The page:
Every now and then I get it right, and I do something totally for me; something that makes my heart sing. A few weeks ago my friend Nicky Newman ‘spoke’ on Facebum about Patreon, this site she had joined that collects patrons for artists who make beautiful work, and then the patrons get special access to some of work. I decided to become a patron of Nicky’s (for an embarrassingly small amount of money every month), and I was promised rewards. Today I was granted access to 25 of the most spectacular photos and the right to use them on, and for, stuff. After finally getting my breath back (these pictures are really sublime) I realised that one of the photos is the title of my play, Clouds Like Waves, and I have to share it. Every so often I will be able to get a special glimpse of Nicky’s work and share the love. This is the start of a most beautiful thing.
Month: April 2016
I was shocked to see how long it has been since I wrote a blog post. Clearly, I have been busy with other things; other writing, rehearsing, doing. I miss the kind of stuff I let loose on meganshead, especially the kind of random stuff that just pops into my head and out into the blogosphere. This post is not that. It is a very specific, share the joy, self promotion (and promotion of others) type of post. It is about the incredibly short run of the latest instalment of Violet Online, opening tomorrow night at The Alexander Bar.
When the loveliest Lynita Crofford asked me to direct the first Violet Online and I said yes, we were both a little nervous about how it would be received. Lynita had been reading (and chuckling and clucking and guffawing at) these anonymous blog posts written by a recently divorced, looking for a new way of being in the world, over forty everywoman, and Lynita (rightly so) thought it would make great one-woman-show material. It did. Violet Online managed to do something a lot of other theatre doesn’t; appeal completely and with delicious abandon to a not very obvious theatre audience. What a treat. Women, and their girlfriends, and their lovers, and their dates, and their husbands (first, second and third) flocked to Violet Online in Cape Town (thrice), Grahamstown and Jozi. People could relate. Mothers and daughters nodded knowingly at Brazilian waxes, bad brush offs, flaming hot sex, online Scrabble sex, and dresses, dickheads and dodgy dates. People wanted more of Violet. She was hilarious in that completely relatable way.
And the real Violet came out. The proud writer now has the most outrageous and delicious blog of her own. It is irresistible. You will become addicted. Check it out, here.
So, since the last time Violet appeared on stage, airing her slightly damp french underwear in public, she has grown in confidence, and experience. She has a whole lot more to talk about, and there are fewer holds barred. Botox, bargains, boobs, balls, boys, bakers, brisk walks; you name it.
I love this Violet, and I know you will too. Lots of people are anticipating loving her, and have booked their tickets for this very short run, in the tiny theatre. So get in there. Book here online now. And join us as we laugh and delight in Violet’s continued search for love, and sex, and love AND sex.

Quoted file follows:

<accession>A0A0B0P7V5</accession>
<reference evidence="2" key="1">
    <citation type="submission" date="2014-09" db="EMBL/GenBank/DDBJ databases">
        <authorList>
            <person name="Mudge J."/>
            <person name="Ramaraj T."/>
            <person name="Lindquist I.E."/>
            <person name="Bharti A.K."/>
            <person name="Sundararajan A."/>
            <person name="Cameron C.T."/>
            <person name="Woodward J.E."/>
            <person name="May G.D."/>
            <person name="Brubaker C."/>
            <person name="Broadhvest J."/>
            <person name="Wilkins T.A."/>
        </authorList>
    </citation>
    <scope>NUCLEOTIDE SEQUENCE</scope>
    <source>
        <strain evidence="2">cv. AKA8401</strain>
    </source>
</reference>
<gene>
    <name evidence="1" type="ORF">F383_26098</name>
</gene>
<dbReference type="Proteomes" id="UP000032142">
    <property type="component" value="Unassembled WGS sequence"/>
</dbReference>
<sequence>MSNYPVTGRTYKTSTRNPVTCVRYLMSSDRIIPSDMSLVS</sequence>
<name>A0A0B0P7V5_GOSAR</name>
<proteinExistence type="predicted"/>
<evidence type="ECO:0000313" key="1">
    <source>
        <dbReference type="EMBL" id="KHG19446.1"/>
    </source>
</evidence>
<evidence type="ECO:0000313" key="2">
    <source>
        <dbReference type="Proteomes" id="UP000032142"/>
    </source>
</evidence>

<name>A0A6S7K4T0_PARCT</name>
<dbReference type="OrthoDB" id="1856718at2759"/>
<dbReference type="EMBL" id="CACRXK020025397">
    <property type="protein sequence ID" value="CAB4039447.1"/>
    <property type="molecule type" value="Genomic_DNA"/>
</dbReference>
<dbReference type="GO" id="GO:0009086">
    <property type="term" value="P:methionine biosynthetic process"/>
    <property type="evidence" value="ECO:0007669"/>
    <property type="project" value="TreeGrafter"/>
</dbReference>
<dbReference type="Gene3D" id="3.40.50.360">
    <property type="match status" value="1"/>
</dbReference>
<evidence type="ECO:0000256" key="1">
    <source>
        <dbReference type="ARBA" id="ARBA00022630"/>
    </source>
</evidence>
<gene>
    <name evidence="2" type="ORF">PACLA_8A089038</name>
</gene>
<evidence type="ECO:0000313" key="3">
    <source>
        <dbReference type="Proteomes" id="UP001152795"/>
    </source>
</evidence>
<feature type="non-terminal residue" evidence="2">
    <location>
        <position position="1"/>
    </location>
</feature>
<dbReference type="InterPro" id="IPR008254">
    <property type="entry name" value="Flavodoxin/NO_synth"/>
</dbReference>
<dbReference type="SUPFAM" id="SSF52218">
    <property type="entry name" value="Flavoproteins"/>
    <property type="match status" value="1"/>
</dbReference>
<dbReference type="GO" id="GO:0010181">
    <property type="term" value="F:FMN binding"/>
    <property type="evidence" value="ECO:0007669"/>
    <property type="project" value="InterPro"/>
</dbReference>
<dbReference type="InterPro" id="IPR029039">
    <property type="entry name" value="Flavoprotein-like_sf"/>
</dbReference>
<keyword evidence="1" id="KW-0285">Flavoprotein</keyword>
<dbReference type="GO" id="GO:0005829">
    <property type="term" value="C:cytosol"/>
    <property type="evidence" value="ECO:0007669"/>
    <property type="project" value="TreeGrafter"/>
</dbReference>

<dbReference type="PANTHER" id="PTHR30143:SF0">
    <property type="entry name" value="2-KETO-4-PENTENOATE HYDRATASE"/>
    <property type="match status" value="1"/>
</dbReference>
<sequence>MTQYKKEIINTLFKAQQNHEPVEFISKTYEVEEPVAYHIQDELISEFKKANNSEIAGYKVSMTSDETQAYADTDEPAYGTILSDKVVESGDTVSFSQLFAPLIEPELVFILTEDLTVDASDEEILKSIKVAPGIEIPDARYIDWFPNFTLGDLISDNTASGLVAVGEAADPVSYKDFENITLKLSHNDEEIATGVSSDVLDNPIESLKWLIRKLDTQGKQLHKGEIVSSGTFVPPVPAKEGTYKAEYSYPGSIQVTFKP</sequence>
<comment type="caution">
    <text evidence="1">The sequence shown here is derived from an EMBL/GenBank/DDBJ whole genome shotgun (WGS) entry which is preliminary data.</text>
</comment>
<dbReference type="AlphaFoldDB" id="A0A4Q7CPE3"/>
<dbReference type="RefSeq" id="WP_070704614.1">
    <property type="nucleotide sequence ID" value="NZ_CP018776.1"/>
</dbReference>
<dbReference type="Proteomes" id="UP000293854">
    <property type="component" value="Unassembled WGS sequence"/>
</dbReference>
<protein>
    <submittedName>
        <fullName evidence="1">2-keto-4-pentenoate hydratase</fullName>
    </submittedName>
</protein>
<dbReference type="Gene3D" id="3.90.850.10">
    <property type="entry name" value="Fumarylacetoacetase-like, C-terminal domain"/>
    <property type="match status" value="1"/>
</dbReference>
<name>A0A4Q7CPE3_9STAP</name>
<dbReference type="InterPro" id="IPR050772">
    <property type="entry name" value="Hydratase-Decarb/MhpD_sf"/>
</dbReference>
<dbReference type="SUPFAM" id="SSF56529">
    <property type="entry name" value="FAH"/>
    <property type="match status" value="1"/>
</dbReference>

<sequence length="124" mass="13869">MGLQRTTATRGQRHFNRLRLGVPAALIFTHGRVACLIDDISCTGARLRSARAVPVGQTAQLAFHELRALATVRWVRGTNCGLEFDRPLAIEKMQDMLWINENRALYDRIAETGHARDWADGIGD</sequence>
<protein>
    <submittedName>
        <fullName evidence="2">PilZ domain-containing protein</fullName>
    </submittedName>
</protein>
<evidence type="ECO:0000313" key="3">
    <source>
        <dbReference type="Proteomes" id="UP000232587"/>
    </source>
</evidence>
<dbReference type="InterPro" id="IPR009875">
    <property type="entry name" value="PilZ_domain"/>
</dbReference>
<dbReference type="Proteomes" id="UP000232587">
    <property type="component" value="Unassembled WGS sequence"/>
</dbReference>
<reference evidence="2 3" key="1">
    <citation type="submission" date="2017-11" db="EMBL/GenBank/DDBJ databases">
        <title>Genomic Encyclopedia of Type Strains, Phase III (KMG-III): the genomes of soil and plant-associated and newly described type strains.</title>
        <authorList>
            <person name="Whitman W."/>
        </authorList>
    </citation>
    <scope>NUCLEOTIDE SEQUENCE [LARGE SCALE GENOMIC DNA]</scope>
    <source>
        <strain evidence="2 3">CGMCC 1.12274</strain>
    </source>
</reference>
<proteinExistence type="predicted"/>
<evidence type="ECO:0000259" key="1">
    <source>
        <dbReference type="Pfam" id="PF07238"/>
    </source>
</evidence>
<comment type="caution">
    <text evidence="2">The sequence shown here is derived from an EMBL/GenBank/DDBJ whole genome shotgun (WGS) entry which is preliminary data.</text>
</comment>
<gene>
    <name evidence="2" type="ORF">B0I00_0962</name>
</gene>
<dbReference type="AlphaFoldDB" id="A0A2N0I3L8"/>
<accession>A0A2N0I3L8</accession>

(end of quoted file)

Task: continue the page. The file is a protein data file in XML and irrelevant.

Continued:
Last night I went to see the final performance of the very short run of Ubuze Bam at the Theatre Arts Admin Collective. Directed by Thando Dhoni, four real life parolees perform stories from their lives, and their time in prison. Not gonna lie, it felt like I was doing my community service by going. You know that feeling? The show you should, and aught to see, but don’t really in your soul want to? Sometimes your soul is utterly surprised, shaken up, thrown about, and possibly fundamentally changed. Last night that is what happened to us.
Sitting in that space for just under an hour was a combination of agony, heartache, hope, hell and even humour, in the most profound, delicate, searing and brain challenging way.
Thando is absolutely magical at creating ritual and meaning through repeated movement and he managed to get four non-actors to deliver complex and terrifying material with such complexity. I was undone. I started crying and couldn’t stop. When one of what seemed to be the more quiet performers let rip in an agony of screams, demands, pleadings and rage, behind a converted bench of prison bars, I could barely breathe. “Ndidiniwe” – I am tired, he wailed over and over and over again. I could only imagine.
You cannot ever forget, while watching them, that these young men have just come out of prison, serving time for hard core crimes. You cannot ever forget that they are now performing for an audience who are listening to them instead of separated out from them. You cannot ever forget the hideous and terrible things we do to each other, and the the exact opposite; humanity, compassion and connection.
There is no doubt that this was one of the hardest, most beautiful and challenging performances to witness, but it is clear that it changed me, us, the audience, as much as it changed these young men. I pray to a god I don’t believe in that they will feel that change for a very long time. And that they will do this play forever.